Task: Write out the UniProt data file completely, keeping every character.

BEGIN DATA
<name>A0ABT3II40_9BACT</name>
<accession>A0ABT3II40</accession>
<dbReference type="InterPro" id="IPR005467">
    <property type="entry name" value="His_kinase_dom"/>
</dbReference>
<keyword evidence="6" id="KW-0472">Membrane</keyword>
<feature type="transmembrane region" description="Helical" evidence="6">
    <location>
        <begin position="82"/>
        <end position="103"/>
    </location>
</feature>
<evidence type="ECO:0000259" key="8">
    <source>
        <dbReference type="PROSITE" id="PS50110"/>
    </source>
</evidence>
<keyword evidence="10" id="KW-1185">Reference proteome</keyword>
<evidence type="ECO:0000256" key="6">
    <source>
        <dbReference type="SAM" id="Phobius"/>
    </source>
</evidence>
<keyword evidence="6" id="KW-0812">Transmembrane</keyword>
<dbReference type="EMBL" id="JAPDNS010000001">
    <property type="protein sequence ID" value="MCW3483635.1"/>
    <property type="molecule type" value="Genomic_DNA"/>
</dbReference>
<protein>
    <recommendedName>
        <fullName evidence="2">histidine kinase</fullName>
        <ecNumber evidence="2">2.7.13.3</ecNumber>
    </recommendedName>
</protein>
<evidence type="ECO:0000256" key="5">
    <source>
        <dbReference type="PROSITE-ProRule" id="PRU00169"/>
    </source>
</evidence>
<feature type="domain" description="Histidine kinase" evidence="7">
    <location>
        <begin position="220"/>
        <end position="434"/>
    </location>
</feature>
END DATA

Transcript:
<name>A0ABT3II40_9BACT</name>
<accession>A0ABT3II40</accession>
<dbReference type="InterPro" id="IPR005467">
    <property type="entry name" value="His_kinase_dom"/>
</dbReference>
<keyword evidence="6" id="KW-0472">Membrane</keyword>
<feature type="transmembrane region" description="Helical" evidence="6">
    <location>
        <begin position="82"/>
        <end position="103"/>
    </location>
</feature>
<evidence type="ECO:0000259" key="8">
    <source>
        <dbReference type="PROSITE" id="PS50110"/>
    </source>
</evidence>
<keyword evidence="10" id="KW-1185">Reference proteome</keyword>
<evidence type="ECO:0000256" key="6">
    <source>
        <dbReference type="SAM" id="Phobius"/>
    </source>
</evidence>
<keyword evidence="6" id="KW-0812">Transmembrane</keyword>
<dbReference type="EMBL" id="JAPDNS010000001">
    <property type="protein sequence ID" value="MCW3483635.1"/>
    <property type="molecule type" value="Genomic_DNA"/>
</dbReference>
<protein>
    <recommendedName>
        <fullName evidence="2">histidine kinase</fullName>
        <ecNumber evidence="2">2.7.13.3</ecNumber>
    </recommendedName>
</protein>
<evidence type="ECO:0000256" key="5">
    <source>
        <dbReference type="PROSITE-ProRule" id="PRU00169"/>
    </source>
</evidence>
<feature type="domain" description="Histidine kinase" evidence="7">
    <location>
        <begin position="220"/>
        <end position="434"/>
    </location>
</feature>